Housing 110 is disposed within housing assembly 80. In a preferred embodiment, housing 110 is centrally disposed. Housing 110 comprises sidewall 112 and base wall 120 that define cavity 122. Cavity 122 is used for storage. As an example, spare hooks H and weights W are stored in cavity 122. Housing 110 further includes neck 118 with edge 114 and threads 116. Wall 84 is fixed to neck 118. Sidewall 92 is spaced apart from sidewall 112. Sidewalls 92 and 112, wall 84 and base wall 102 define cavity 100. Cavity 100 serves as an air chamber to make housing assembly 80 buoyant/float in water. Cap assembly 130 is removably mounted to neck 118. Cap assembly comprises top wall 132, sidewall 134 and threads 136. Base wall 120 and an adjacent section of sidewall 112 have cooperative shape and dimensions to fit within sidewall 40.
It is noted that handle 70 is spaced apart from wall 36 and base wall 120 in such a way that there is enough space to permit a user's hand to fit and grasp handle 70.
To assembly housing assembly 80 into body 20, protrusions 90 are aligned with channels 32 until wall 84 rests against receiving wall 46 and base wall 102 rests against base wall 42. Then, using indents 88 if desired, housing assembly 80 is rotated to force protrusions 90 into channel 34, thus locking housing assembly 80 to housing assembly 20. In a preferred embodiment, wall 36 and base wall 120 are flush when housing assembly 80 is assembled into body 20. The reverse process is used to remove housing assembly 80 from body 20.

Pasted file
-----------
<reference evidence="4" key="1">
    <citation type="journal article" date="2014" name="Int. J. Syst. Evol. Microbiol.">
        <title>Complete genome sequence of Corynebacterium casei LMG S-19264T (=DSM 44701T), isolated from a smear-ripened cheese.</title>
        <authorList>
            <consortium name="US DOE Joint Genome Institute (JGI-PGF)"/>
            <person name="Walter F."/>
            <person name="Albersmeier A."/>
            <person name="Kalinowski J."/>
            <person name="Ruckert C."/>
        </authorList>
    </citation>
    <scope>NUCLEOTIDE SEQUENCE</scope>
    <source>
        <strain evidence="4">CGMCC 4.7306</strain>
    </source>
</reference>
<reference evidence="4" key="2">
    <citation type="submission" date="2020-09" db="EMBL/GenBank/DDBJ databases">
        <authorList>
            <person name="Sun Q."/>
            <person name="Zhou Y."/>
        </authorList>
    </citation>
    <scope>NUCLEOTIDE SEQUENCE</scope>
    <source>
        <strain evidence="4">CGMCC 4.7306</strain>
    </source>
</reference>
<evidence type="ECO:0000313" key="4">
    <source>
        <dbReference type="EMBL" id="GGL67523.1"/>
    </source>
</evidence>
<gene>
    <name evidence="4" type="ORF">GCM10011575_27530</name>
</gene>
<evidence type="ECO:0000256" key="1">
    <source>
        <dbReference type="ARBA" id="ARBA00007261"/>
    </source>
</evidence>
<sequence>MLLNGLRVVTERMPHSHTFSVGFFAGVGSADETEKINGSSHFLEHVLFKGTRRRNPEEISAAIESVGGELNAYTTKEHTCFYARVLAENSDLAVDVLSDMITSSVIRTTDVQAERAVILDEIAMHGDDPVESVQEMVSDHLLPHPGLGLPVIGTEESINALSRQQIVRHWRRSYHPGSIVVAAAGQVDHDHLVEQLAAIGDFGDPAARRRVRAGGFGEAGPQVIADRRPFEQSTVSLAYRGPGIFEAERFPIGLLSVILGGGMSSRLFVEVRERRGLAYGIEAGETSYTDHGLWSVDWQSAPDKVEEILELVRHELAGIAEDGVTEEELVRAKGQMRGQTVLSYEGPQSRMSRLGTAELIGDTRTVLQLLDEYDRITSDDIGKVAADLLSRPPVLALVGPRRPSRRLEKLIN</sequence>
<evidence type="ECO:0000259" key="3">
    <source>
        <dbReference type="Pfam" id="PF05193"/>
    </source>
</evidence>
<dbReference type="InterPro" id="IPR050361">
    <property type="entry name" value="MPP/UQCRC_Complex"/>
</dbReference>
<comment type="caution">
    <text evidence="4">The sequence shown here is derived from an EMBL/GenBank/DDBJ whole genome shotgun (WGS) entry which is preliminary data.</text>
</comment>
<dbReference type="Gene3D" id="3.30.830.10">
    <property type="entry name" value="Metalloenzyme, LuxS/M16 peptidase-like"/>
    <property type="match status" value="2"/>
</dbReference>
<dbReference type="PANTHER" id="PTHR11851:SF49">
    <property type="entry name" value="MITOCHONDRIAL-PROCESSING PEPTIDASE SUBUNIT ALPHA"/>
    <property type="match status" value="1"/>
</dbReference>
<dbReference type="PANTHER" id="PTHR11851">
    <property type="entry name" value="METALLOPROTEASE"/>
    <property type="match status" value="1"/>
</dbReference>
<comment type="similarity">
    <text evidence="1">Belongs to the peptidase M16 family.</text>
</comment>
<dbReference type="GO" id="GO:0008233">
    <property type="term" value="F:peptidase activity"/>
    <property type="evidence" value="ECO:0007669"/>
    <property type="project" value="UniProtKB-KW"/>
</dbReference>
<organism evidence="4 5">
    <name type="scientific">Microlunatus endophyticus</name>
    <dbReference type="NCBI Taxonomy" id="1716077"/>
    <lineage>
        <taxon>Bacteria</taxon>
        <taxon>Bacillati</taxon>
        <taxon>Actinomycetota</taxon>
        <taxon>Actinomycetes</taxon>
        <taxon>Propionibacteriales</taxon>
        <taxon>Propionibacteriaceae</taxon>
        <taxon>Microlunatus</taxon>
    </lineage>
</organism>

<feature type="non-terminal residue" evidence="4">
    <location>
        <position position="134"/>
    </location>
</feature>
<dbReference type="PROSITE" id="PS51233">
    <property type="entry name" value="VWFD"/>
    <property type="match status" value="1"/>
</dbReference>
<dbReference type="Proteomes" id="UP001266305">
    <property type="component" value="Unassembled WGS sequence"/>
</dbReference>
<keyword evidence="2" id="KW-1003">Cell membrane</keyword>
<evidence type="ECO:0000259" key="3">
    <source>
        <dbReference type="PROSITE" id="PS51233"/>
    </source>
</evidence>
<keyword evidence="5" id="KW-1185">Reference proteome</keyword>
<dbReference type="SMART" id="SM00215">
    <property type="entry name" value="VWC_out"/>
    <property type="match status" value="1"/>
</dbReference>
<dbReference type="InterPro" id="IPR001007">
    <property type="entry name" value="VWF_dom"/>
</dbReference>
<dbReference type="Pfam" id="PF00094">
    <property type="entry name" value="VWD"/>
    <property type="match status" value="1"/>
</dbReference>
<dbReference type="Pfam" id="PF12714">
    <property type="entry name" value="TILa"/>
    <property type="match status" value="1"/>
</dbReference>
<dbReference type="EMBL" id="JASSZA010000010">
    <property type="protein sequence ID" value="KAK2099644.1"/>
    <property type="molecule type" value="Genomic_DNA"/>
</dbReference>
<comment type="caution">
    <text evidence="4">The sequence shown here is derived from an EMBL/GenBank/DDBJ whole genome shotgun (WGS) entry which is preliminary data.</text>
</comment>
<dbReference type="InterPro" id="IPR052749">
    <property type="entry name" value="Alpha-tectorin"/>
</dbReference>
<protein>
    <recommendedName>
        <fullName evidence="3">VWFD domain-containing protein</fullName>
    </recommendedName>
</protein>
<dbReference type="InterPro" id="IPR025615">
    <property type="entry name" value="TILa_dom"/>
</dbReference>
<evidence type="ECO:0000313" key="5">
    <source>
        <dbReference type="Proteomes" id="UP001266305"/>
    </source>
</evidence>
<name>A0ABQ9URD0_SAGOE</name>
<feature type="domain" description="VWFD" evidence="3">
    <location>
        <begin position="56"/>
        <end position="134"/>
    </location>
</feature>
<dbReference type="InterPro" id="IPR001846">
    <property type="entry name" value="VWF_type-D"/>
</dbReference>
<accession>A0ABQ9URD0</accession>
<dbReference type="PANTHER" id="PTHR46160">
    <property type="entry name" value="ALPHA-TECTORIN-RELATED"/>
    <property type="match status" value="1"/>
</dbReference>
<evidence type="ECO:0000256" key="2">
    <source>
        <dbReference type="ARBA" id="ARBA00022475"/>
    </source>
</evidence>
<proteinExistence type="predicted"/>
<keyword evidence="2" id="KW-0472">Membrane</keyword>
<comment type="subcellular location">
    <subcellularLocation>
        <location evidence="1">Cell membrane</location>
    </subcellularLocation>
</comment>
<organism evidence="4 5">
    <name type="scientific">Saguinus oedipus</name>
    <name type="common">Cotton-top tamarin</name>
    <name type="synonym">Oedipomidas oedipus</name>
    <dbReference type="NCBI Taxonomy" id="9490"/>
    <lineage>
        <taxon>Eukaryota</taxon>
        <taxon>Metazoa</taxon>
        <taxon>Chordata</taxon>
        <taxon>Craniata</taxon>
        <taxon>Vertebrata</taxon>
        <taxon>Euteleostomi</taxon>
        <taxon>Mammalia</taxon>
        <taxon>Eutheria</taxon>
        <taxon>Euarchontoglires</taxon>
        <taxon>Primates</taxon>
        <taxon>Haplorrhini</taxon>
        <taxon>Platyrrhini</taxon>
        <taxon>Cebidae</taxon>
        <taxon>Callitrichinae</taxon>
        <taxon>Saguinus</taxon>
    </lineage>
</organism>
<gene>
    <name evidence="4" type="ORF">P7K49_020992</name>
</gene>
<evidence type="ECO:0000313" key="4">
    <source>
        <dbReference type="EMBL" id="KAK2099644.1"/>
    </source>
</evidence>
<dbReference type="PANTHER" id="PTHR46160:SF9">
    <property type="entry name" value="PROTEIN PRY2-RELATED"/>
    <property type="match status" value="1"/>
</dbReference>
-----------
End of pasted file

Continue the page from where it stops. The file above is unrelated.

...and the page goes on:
In a preferred embodiment, instant invention 10 is made of buoyant matter, and cap assembly 130 does not protrude beyond a plane defined by edge 24 when secured onto neck 118.
The foregoing description conveys the best understanding of the objectives and advantages of the present invention. Different embodiments may be made of the inventive concept of this invention. It is to be understood that all matter disclosed herein is to be interpreted merely as illustrative, and not in a limiting sense.